Coping the quote
11+ quotes from Collected Poems 1947-1997 by Allen Ginsberg

Quotes from Collected Poems 1947-1997

Allen Ginsberg ·  1216 pages

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“Who’ll come lie down in the dark with me
Belly to belly and knee to knee
Who’ll look into my hooded eye
Who’ll lie down under my darkened thigh?”
― Allen Ginsberg, quote from Collected Poems 1947-1997


“Sometime I’ll lay down my wrath,
As I lay my body down
Between the ache of breath and breath,
Golden slumber in the bone.”
― Allen Ginsberg, quote from Collected Poems 1947-1997


“Many seek and never see,
anyone can tell them why.
O they weep and O they cry
and never take until they try
unless they try it in their sleep
and never some until they die.
I ask many, they ask me.
This is a great mystery.”
― Allen Ginsberg, quote from Collected Poems 1947-1997


“Holy time in eternity holy eternity in time holy the clocks in space holy the fourth dimension holy the fifth International holy the Angel in Moloch!

Holy the sea holy the desert holy the railroad holy the locomotive holy the visions holy the hallucinations holy the miracles holy the eyeball holy the abyss!

Holy forgiveness! mercy! charity! faith! Holy! Ours! bodies! suffering! magnanimity!

Holy the supernatural extra brilliant intelligent kindness of the soul!”
― Allen Ginsberg, quote from Collected Poems 1947-1997


“What sphinx of cement and aluminum bashed open their skulls and ate up their brains and imagination? Moloch! Solitude! Filth! Ugliness! Ashcans and unobtainable dollars! Children screaming under the stairways! Boys sobbing in armies! Old men weeping in the parks! Moloch! Moloch! Nightmare of Moloch! Moloch the loveless! Mental Moloch! Moloch the heavy judger of men! Moloch the incomprehensible prison! Moloch the crossbone soulless jail-house and Congress of sorrows! Moloch whose buildings are judgment! Moloch the vast stone of war! Moloch the stunned governments! Moloch whose mind is pure machinery! Moloch whose blood is running money! Moloch whose fingers are ten armies! Moloch whose breast is a cannibal dynamo! Moloch whose ear is a smoking tomb!”
― Allen Ginsberg, quote from Collected Poems 1947-1997


“I saw the best minds of my generation destroyed by madness, starving hysterical naked, dragging themselves through the negro streets at dawn looking for an angry fix, angelheaded hipsters burning for the ancient heavenly connection to the starry dynamo in the machinery of night, who poverty and tatters and hollow-eyed and high sat up smoking in the supernatural darkness of cold-water flats floating across the tops of cities contemplating jazz, who bared their brains to Heaven under the El and saw Mohammedan angels staggering on tenement roofs illuminated, who passed through universities with radiant cool eyes hallucinating Arkansas and Blake-light tragedy among the scholars of war, who were expelled from the academies for crazy & publishing obscene odes on the windows of the skull,”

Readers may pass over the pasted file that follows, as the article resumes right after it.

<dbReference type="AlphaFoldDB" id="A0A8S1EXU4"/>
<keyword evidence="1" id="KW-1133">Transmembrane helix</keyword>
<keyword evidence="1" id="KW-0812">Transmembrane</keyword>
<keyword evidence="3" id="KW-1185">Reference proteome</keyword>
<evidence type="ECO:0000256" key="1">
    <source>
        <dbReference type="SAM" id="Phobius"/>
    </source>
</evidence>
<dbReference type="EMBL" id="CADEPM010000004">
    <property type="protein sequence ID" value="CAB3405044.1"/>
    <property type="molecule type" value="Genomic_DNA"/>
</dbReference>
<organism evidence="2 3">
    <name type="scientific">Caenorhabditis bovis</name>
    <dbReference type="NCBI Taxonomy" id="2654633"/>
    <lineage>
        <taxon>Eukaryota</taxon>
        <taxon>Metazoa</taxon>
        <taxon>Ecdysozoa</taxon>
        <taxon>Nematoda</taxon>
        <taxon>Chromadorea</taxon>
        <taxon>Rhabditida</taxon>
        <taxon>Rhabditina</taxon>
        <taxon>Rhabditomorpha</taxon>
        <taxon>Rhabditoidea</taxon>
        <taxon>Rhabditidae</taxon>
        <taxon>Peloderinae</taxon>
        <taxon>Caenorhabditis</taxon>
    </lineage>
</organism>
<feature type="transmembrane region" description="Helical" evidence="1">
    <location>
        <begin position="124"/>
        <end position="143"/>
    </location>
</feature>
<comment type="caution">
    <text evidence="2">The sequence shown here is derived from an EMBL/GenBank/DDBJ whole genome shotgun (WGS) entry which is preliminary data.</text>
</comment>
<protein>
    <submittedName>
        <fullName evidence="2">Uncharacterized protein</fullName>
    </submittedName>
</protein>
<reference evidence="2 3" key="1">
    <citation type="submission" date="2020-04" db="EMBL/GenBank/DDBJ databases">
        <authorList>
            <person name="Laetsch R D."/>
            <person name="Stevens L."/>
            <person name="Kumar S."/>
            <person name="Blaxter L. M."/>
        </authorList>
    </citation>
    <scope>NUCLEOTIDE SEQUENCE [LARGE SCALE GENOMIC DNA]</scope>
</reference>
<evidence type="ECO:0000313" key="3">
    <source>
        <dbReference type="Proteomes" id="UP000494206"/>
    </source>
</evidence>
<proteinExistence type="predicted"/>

― Allen Ginsberg, quote from Collected Poems 1947-1997


“Many seek and never see, anyone can tell them why. O they weep and O they cry and never take until they try unless they try it in their sleep and never some until they die. I ask many, they ask me. This is a great mystery.”
― Allen Ginsberg, quote from Collected Poems 1947-1997


“who were burned alive in their innocent flannel suits on Madison Avenue amid blasts of leaden verse & the tanked-up clatter of the iron regiments of fashion &the nitroglycerine shrieks of the fairies of advertising & the mustard gas of sinister intelligent editors, or were run down by the drunken taxicabs of Absolute Reality,”
― Allen Ginsberg, quote from Collected Poems 1947-1997


“The whole blear world of smoke and twisted steel around my head in a railroad car, and my mind wandering past the rust into futurity: I saw the sun go down in a carnal and primeval world, leaving darkness to cover my railroad train because the other side of the world was waiting for dawn.”
― Allen Ginsberg, quote from Collected Poems 1947-1997


“the madman bum and angel beat in Time, unknown, yet putting down here what might be left to say in time come after death, and rose reincarnate in the ghostly clothes of jazz in the goldhorn shadow of the band and blew the suffering of America’s naked mind for love into an eli eli lamma lamma sabacthani saxophone cry that shivered the cities down to the last radio with the absolute heart of the poem of life butchered out of their own bodies good to eat a thousand years.”
― Allen Ginsberg, quote from Collected Poems 1947-1997


“whole intellects disgorged in total recall for seven days and nights with brilliant eyes, meat for the Synagogue cast on the pavement,”
― Allen Ginsberg, quote from Collected Poems 1947-1997


About the author

Allen Ginsberg
Born place: in Newark, New Jersey, The United States
Born date June 3, 1926
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